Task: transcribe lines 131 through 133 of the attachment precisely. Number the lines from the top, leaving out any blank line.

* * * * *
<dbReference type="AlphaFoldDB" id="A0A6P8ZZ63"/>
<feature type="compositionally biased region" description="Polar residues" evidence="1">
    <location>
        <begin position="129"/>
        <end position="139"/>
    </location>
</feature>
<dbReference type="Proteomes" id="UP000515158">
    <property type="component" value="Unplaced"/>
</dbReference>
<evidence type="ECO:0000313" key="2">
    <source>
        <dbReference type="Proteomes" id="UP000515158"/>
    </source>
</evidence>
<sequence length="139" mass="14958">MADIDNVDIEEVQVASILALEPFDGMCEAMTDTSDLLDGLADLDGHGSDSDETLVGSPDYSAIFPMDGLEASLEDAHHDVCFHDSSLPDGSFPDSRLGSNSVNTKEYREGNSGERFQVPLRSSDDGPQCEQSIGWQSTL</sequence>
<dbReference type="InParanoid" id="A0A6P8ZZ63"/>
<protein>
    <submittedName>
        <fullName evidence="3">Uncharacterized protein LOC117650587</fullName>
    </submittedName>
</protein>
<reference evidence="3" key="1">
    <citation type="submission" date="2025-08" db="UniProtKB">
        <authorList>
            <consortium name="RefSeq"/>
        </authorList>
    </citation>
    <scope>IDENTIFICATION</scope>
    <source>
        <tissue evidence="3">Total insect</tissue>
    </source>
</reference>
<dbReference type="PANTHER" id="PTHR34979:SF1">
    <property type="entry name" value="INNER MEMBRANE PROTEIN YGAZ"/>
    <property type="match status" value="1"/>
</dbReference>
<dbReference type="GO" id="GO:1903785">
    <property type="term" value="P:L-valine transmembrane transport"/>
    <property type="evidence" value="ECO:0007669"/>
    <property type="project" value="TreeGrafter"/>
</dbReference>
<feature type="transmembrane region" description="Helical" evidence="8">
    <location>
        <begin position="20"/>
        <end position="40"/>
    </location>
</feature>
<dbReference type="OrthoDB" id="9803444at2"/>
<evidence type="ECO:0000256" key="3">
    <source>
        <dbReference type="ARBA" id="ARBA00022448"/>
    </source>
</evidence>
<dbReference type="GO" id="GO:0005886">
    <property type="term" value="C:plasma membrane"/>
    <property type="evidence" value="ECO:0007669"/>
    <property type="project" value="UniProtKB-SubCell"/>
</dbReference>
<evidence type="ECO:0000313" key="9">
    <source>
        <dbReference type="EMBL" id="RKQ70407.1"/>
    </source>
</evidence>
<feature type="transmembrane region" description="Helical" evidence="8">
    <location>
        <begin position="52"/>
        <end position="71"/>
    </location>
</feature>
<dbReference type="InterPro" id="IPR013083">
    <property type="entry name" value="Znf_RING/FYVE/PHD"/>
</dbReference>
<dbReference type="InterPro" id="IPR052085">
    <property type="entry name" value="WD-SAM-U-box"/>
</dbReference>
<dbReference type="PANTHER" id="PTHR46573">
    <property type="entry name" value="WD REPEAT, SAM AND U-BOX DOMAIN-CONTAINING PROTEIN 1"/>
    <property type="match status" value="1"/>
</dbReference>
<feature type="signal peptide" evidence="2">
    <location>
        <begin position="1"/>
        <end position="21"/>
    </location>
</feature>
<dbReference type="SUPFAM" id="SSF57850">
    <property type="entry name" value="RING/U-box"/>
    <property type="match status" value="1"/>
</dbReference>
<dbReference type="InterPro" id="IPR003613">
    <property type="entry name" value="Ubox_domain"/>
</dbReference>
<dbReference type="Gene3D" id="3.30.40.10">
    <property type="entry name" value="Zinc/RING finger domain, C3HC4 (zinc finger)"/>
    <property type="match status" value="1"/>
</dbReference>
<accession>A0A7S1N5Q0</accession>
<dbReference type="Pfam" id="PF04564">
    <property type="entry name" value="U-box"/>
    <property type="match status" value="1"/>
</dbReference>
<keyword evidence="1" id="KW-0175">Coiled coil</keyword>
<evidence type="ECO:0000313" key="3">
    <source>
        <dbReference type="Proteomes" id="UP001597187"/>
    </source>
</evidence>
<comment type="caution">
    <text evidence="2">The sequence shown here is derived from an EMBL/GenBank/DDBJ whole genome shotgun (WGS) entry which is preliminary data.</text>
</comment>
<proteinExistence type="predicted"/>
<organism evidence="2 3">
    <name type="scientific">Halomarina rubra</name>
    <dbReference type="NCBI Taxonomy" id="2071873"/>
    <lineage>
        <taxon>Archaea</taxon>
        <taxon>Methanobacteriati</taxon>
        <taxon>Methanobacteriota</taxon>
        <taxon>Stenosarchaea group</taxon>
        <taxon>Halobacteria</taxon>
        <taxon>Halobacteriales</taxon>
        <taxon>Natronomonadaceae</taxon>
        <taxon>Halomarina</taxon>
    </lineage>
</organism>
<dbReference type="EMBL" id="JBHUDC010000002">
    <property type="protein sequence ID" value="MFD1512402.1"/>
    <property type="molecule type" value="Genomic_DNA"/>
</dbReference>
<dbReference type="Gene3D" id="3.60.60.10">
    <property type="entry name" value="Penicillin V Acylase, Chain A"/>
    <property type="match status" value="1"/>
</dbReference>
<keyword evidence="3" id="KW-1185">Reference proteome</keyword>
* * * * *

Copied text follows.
<dbReference type="Gene3D" id="3.60.60.10">
    <property type="entry name" value="Penicillin V Acylase, Chain A"/>
    <property type="match status" value="1"/>